Where the electronic device is a VLSI integrated circuit involving possibly submicron dimensions, then the aluminum-containing layer 100 may be, for example, 500 to 1500 nanometers (nm) thick while the overlying electrically conductive material 400 may be, for example, about 30 nm thick, the thickness of the electrically conductive layer 400 being in any case sufficient so as to ensure that the plasma etching step does not expose the aluminum of the aluminum-containing layer 100.

After the electrically conductive material 400 has been deposited so as to cover the aluminum-containing layer 100, 400 the thus-formed composite electrically conductive layer is patterned using conventional photolithographic and etching techniques so as to define an aluminum conductive level 1 with a top surface 1a of the aluminum-containing conductive level 1 having a covering or capping layer 4 of the other electrically conductive material.

FIG. 2 shows part of the patterned composite conductive level. It should of course be appreciated that the aluminum-containing conductive level 1 may be formed of a number of aluminum-containing electrically conductive structures such as strips and/or regions each having a top surface 1a covered with a layer 4 of the other electrically conductive material, although only one such structure is shown in FIG. 2.

Although in the example described above with reference to FIGS. 1 and 2, the other electrically conductive material 400 is provided only on the top surface of the aluminum-containing layer 100, it may be possible to cover the aluminum-containing layer 100 with the other electrically conductive material 400 after the layer 100 has been patterned to provide the aluminum-containing conductive level 1. Thus, for example, where the other electrically conductive material is tungsten, the tungsten may be selectively deposited only on the aluminum-containing level 1. Alternatively, a first layer of the other electrically conductive material may be deposited onto the aluminum-containing conductive layer 100 prior to patterning and then a further layer of the other electrically conductive material blanket deposited onto the substructure after patterning, the further layer then being etched anisotropically back to expose the surface 12, thereby leaving a covering of the other conductive material on the side walls 1b of the aluminum-containing conductive level 1.

After the stage shown in FIG. 2 has been reached as described above, a layer 2 of insulating material, in this example a layer of silicon dioxide, is deposited, for example by plasma enhanced chemical vapour deposition so as to cover the exposed surface areas 12 of the substructure 10 and also the aluminum-containing conductive level 1 and capping layer 4, thereby forming the structure shown schematically in FIG. 3.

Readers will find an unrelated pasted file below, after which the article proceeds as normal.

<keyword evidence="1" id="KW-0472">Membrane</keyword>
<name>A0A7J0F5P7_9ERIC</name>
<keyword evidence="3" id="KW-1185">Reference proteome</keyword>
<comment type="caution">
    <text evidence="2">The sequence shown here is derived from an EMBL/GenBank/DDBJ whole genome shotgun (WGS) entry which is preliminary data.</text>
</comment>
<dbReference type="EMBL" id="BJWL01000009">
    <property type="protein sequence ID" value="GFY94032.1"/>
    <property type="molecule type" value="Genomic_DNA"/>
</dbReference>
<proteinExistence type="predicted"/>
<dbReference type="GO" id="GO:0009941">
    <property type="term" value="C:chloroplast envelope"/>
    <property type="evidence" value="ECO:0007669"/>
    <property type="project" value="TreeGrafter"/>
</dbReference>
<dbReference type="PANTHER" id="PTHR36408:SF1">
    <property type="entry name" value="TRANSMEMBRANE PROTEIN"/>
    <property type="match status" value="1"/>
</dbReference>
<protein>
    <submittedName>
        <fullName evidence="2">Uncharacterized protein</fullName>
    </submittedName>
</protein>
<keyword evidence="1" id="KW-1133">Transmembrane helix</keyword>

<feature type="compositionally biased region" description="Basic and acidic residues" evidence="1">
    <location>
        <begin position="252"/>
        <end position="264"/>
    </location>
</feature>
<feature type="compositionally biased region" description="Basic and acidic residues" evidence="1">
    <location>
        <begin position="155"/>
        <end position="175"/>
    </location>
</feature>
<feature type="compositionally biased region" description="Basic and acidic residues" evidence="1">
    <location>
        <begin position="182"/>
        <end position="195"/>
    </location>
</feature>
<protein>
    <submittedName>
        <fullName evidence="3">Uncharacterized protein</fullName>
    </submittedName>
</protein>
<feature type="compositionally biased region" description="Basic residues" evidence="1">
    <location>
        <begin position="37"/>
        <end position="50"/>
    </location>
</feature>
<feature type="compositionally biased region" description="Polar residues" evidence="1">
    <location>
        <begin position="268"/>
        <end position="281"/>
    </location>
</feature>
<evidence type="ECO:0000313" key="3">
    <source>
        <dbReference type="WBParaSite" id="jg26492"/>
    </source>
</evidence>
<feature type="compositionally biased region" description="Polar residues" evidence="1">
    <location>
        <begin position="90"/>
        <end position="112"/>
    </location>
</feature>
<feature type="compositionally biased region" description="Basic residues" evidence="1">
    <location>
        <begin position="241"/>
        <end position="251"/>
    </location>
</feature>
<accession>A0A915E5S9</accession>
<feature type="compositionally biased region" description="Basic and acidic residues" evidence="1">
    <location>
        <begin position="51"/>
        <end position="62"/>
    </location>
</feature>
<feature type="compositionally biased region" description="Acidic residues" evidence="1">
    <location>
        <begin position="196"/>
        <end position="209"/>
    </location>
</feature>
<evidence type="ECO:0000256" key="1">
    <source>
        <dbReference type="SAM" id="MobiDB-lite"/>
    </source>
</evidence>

A layer 3 of a conventional photosensitive resist, for example a positive photosensitive resist such as HPR204 produced by the Hunt Company, is then applied to, usually spun onto, the surface of the insulating layer 2. The photosensitive resist 3 thus acts as a planarising medium, as will become evident below a sacrificial planarising medium, and provides a relatively flat or planarised free surface 3a as shown in FIG. 4.

Once the planarised free surface 3a has been formed, the insulating material is etched back using a plasma etching technique to expose the electrically conductive surface 4a of the capping layer 4. A fluorine-containing plasma, such as a carbon tetrafluoride (CF4) plasma, a trifluoromethane (CHF3) plasma, a sulphur hexafluoride (SF6), or an S2 F6 or a NF3 fluoride-containing plasma, may be used.

The fluorine-containing plasma attacks the material of the photosensitive resist layer 3 and the silicon dioxide of the insulating layer 2 at approximately the same rate so that, as the etching proceeds, the etched surface of the insulating material remains relatively flat. The dashed line 30 in FIG. 4 illustrates the position of the free surface of the insulating material part way through the plasma etching step when both the photosensitive resist material and the silicon dioxide are being etched by the plasma.

The plasma etching step is caused to preceed until the electrically conductive surface 4a of the capping layer 4 is exposed. The end part of the etching step may be detected by monitoring the constituents within the plasma, for example by monitoring the spectrum of the plasma, and may be detected by conventional means, for example by selecting a point at which the amount of constituent material in the plasma derived from the photosensitive resist reaches a given level, as determined, as is conventional by the change in the carbon monoxide signal. Alternatively, it may be possible to watch for material etched from the capping layer 4 in the plasma.

The electrically conductive surface 4a is this exposed in a relatively simple and straightforward manner using a single plasma etching step. If required, depending on the constituents of the photoresist and the insulating layer, the active constituents of the plasma may be altered during the plasma etching step so as to provide optimum etching of the insulating material.